Best research practices: A New Year’s resolution

Kia Nobre’s Brain and Cognition Lab recently discussed best research practices. Ana’s list of suggestions was accepted as a starting point, and the discussion continued from there. Overall, the atmosphere was of easy acceptance of new research practices that will hopefully enhance the reliability of our findings and conclusions.

We noted that the general lack of theoretical coherence in the field makes it difficult to interpret the meaning of new findings, and the lack of methodological coherence makes it difficult to understand precisely how the data were calculated. This adds importance to the reliability of our findings.

We agree that our research is often exploratory, and that our approach to our data analyses and research reports should reflect that. We feel it’s important to allow ourselves to be at least somewhat data-driven.

In order to tone down our inevitable confirmation bias and to ensure the overall reliability of our analyses pipelines, the following suggestions were made:

  1. Establish a buddy system, where one person will re-do the other person’s data analyses (after preprocessing). The first person would give only general guidelines about what to test.
  2. Establish a frenemy system, whenever we have competing hypotheses about the outcome of an experiment. The other person would look at our data with their opposing confirmation bias, pushing us to explore alternative interpretations.
  3. Share our data and scripts publicly. We are still exploring server solutions for this, with Zenodo currently appearing to be the most promising place.

There was some small amount of uncertainty about data sharing, due to the fear that someone might scoop us if we intend to conduct further analyses. We concluded that the chance of someone wanting to look at the exact same research question is very small, and that the chance of opening up new collaborations through data sharing is much higher. Data sharing also means that we will need to re-evaluate our internal guidelines about keeping clean scripts and clear analysis pipelines.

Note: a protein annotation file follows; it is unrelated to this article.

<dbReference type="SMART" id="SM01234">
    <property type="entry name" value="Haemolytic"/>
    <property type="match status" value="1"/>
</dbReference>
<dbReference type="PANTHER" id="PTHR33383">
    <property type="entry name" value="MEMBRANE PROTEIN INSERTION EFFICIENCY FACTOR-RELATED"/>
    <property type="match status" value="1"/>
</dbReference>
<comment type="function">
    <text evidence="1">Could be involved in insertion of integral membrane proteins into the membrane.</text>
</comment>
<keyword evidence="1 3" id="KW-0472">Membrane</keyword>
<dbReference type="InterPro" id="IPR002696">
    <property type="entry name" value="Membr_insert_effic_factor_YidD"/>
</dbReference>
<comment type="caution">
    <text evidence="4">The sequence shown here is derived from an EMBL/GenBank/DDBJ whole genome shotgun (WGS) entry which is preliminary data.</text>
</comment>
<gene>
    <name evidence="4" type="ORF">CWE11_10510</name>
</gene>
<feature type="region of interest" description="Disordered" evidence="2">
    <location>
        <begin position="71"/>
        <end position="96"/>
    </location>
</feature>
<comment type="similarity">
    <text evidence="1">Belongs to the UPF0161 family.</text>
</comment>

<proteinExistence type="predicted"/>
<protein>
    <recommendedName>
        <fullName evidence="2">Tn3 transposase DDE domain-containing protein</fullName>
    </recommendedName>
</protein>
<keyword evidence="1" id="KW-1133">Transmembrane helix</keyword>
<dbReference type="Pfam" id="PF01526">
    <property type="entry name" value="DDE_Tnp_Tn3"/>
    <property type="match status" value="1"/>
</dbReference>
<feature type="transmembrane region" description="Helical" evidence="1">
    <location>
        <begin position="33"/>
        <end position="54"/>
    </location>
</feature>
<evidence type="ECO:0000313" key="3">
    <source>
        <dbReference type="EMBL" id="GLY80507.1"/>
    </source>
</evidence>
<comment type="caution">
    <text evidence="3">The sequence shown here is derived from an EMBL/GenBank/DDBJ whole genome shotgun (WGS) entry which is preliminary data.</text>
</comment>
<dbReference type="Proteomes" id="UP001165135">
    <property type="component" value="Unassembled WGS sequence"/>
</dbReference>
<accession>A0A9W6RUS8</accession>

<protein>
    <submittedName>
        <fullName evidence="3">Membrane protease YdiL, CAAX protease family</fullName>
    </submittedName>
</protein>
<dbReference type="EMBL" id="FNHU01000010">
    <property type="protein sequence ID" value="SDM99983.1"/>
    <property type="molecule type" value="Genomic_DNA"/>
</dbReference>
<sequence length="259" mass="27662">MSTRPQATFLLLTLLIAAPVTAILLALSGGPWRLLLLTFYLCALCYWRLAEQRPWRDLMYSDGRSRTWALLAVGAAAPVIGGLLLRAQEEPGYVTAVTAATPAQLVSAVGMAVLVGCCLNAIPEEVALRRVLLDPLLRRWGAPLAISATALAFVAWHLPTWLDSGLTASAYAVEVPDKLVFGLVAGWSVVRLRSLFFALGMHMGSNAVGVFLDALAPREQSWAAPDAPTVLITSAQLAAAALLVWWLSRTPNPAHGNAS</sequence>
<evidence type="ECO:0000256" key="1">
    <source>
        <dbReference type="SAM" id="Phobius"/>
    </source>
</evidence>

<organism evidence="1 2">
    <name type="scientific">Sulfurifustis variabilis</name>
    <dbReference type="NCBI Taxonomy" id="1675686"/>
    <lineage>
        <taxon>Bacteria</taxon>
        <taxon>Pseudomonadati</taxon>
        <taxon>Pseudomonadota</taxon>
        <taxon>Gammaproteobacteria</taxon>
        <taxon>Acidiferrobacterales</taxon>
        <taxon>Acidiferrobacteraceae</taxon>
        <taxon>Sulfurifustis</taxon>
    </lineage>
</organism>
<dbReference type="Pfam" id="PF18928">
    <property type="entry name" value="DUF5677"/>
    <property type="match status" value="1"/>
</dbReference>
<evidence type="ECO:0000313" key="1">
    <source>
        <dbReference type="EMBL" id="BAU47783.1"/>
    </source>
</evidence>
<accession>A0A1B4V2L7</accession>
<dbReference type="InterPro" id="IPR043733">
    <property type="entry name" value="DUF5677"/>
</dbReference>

The next question was how to go about treating null results. It is not easy to publish these, there is a lack of guidelines on how to write up such results. It is also easier to report on these when effects are conclusively absent, but often this is not the case. This leads to a worry that the literature could become cluttered with findings that are difficult to make sense of, and that we would be adding to this clutter.

There were no final conclusions on this, but some suggestions were made:

  1. Embrace the idea of the ‘shittiest result’section in our papers, where we would list one thing that didn’t align with our hypotheses.
  2. Place these types of results in the supplementary materials of our papers.
  3. Blog about our failures, without going into the publication process.

Here we noted that an important source of frustration is the statistical need to reach a true/false conclusion (about the presence of an experimental effect) after looking at a p-value. We feel we’re applying an unnatural dichotomy to a broad spectrum of results, where what we really care about are degrees of relationships between variables of interest. This led to a discussion about the advantages of adopting Bayesian statistics. Bayesian estimation could allow us to make the kind of inference that we are interested in: how strong is the evidence for our hypothesis? With this type of estimate, it is easier to make conclusive statements about weak or nonexistent experimental effects.

Bayesian statistics involve model comparisons. We determined two potential ethical pitfalls here.

  1. Model comparisons can be tricky for exploratory analyses, and we should refrain from testing the entire space of possible models only to cherry-pick the best combination for our research report.
  2. We should refrain from pitting our favourite model against an intentionally bad one. The final conclusion in our research reports must always be about the models.

We intend to come back to these topics in the future, to assess how well we managed to implement our decisions and to discuss other topics of concern. We wish you all a happy holiday season, and may all your experiments replicate.

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